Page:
Oireachtas committee still awaiting information from FAI
Board members believed to have discussed Delaney’s future at some length
John Delaney: at the Aviva Stadium for the European qualifier against Georgia. Photograph: Tom Honan for The Irish Times.
As the FAI’s board met again to discuss the ongoing controversy surrounding its finances and the decision at the weekend to move John Delaney to a newly created position within the organisation, Fergus O’Dowd TD said that the Oireachtas Committee on Transport, Tourism and Sport is still waiting on information it has requested from the association.
It is believed, but not confirmed, that board members discussed Delaney’s future at some length at their latest meeting, held at Abbotstown on Wednesday afternoon, with the question raised of whether his continued employment by the organisation is tenable and the possibility of an exit after Euro 2020 said to have been floated.
Holding key positions in both the FAI and Uefa while a part of next year's tournament is staged in Dublin would represent something of a personal triumph for Delaney who oversaw the association’s campaign to have four games played at the Aviva.
While a number of board members might want to him to depart the association rather sooner than the summer of next year, allies are believed to feel he deserves to have a prominent role in the tournament.
Delaney himself is most likely to be looking well beyond that again with the 51-year-old obliged to stand for re-election to Uefa’s executive committee in the spring of 2021 and needing to be still in a senior executive role at the association here in order to get his name on the ballot paper.
He and a number of other FAI executives are due to go before the Dáil committee on April 10th, O’Dowd has confirmed, in order to answer questions about the finances and corporate governance of the organisation. Members of the committee are due to question John Treacy of Sport Ireland the previous week, on April 3rd.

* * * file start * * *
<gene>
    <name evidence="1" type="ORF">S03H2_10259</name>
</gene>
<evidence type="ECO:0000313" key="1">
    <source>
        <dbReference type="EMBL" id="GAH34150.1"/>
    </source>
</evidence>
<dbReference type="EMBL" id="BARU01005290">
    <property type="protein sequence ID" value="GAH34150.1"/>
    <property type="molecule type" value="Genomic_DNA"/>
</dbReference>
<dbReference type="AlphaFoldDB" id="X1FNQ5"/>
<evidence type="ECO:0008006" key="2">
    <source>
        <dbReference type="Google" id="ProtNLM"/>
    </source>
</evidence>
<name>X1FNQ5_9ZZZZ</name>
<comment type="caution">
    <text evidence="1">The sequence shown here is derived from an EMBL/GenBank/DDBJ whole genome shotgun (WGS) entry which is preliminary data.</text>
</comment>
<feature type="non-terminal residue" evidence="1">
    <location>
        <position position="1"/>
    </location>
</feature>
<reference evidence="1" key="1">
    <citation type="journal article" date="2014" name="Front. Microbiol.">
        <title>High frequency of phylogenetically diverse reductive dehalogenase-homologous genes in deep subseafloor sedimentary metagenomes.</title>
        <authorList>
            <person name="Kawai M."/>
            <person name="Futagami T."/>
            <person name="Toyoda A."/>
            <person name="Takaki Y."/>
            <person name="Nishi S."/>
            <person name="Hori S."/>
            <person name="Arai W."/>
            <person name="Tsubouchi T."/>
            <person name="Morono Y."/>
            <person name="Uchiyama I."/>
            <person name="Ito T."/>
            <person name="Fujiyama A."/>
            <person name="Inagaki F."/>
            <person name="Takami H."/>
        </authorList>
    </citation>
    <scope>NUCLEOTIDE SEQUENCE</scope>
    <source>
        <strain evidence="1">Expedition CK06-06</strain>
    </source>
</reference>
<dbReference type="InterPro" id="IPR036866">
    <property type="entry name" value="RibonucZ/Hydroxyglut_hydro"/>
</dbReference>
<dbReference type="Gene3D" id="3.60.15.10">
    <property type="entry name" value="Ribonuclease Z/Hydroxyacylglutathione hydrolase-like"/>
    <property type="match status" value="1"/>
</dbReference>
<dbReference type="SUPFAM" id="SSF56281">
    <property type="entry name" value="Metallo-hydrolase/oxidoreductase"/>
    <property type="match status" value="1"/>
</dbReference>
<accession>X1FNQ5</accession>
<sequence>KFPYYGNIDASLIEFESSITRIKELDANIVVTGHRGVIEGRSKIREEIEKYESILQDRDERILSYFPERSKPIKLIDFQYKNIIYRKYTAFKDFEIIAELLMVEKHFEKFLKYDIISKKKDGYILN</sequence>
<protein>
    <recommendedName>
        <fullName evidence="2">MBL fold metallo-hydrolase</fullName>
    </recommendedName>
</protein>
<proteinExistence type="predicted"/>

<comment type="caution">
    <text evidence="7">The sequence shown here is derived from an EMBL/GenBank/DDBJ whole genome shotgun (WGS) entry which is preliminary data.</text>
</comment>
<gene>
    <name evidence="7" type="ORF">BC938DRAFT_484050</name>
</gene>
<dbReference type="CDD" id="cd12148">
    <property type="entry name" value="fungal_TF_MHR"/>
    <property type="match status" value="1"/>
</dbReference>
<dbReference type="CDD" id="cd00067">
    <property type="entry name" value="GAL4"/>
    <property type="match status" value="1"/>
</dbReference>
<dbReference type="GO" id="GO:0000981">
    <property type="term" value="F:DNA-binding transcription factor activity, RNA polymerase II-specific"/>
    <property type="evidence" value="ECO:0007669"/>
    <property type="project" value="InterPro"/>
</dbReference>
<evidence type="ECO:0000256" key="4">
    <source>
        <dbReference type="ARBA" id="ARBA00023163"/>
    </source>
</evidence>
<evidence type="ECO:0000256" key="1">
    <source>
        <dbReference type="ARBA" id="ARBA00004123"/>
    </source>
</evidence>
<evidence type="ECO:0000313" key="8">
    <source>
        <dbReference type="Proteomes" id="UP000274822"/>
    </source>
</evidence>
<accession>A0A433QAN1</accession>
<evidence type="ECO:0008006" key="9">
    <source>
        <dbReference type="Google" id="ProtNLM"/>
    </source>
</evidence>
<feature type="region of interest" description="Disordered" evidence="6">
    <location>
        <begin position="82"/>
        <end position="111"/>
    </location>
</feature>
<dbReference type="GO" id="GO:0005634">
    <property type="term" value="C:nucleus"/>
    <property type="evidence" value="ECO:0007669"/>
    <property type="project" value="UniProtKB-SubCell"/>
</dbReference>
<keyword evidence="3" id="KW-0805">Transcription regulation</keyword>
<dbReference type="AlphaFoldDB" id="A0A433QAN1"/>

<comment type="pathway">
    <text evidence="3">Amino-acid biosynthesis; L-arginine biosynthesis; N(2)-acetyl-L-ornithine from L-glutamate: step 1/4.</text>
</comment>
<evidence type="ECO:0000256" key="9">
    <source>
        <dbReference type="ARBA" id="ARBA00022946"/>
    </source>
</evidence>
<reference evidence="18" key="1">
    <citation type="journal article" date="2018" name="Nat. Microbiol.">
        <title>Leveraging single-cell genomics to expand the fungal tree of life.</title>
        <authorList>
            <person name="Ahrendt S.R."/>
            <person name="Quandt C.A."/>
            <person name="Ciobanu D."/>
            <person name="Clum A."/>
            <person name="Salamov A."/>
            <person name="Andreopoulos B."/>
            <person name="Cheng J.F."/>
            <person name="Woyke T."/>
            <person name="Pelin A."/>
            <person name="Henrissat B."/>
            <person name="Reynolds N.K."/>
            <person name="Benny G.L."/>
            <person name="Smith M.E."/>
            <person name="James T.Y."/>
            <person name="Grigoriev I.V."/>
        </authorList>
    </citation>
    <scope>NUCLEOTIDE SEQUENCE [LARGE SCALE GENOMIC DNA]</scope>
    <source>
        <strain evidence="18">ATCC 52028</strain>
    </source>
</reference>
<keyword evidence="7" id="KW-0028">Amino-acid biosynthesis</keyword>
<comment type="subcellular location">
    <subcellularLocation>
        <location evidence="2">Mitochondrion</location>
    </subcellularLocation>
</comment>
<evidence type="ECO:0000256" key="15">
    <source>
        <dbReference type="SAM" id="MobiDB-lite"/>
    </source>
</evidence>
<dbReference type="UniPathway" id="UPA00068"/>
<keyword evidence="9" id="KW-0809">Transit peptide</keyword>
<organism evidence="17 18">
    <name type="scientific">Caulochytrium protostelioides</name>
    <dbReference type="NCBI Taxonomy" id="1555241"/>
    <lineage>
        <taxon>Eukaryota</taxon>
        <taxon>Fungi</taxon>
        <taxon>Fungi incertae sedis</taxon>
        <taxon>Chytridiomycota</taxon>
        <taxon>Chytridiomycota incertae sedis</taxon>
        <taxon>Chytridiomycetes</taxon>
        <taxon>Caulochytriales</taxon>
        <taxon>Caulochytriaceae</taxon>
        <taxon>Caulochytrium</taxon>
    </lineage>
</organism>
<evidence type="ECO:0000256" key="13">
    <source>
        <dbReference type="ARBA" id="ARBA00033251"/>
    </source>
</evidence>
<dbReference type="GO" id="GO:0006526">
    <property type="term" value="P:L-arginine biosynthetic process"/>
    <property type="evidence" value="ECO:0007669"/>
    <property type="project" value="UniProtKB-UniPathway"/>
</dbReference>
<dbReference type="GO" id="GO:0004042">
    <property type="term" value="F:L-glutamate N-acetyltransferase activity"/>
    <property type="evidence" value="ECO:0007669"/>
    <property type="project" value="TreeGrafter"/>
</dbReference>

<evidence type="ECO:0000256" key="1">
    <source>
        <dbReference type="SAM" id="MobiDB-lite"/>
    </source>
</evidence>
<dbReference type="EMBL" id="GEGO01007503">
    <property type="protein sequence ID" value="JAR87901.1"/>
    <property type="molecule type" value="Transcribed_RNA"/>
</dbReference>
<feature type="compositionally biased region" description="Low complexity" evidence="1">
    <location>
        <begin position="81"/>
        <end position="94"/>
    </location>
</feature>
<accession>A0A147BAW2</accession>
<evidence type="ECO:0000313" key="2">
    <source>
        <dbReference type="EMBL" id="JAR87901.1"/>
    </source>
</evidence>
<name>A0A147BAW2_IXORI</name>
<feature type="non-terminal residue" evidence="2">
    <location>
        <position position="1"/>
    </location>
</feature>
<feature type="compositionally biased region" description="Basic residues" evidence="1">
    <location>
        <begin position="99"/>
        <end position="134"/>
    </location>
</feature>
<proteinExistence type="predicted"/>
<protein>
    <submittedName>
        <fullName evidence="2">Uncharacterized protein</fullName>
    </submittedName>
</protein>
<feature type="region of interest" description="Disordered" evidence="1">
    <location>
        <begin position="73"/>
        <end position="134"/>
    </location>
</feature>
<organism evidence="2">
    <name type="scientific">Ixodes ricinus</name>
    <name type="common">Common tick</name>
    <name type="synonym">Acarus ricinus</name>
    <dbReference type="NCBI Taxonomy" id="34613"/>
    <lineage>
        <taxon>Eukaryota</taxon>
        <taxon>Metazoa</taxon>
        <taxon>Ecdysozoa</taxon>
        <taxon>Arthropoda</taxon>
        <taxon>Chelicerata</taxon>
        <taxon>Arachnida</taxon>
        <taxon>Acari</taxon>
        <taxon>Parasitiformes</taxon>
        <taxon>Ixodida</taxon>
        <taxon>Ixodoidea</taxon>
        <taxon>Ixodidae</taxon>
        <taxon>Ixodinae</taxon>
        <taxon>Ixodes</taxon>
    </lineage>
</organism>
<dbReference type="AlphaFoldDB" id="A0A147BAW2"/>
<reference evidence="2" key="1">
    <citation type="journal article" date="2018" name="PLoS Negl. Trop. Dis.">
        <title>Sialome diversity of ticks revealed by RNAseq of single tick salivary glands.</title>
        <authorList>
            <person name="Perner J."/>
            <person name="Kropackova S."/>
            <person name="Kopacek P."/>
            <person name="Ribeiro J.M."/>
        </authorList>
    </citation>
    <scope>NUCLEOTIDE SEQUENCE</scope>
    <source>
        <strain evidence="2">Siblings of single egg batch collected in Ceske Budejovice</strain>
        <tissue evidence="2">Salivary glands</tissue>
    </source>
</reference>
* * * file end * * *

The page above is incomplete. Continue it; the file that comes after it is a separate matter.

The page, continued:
The Fine Gael TD says that one of the reasons the association’s offer to come in on the earlier date was declined is that information which the committee sought regarding the outside review of the FAI’s senior management structures has not been supplied.
“We sought confirmation as a matter of urgency the date in early April when the FAI governance review would be completed and confirmation that the outcomes of that review will be brought to the attention of this committee will in advance of our meeting.
“It was also noted from public statements that the FAI were willing to meet Minister Ross and Sport Ireland to give more detail on a bridging loan from the chief executive to the FAI in 2017 and a request was made that full and comprehensive detail of that matter would be forwarded to the committee well in advance of the meeting.
“We have received no reply to that correspondence and we now ask that the FAI would supply this information urgently and at the earliest possible opportunity to our committee well in advance of our proposed meeting on April 10th.”
The committee consists of 11 members, seven TDs and four Senators. Catherine Murphy of the Social Democrats and O’Dowd’s Fine Gael party colleague, Noel Rock, have both made it clear recently that they believe both the FAI generally and Delaney, in particular, have many questions to answer.
Amongst the key issues likely to be brought up are the €100,000 cheque written by Delaney to the association in April of 2017 which has since been described as a loan to get the organisation over an especially acute cash-flow crisis, the full extent of the former chief executive’s remuneration and a long list of corporate governance issues out at Abbotstown.
To date, there has been no serious suggestion that members of the association’s board will be obliged to answer for their part in the various controversies despite calls for them to do so.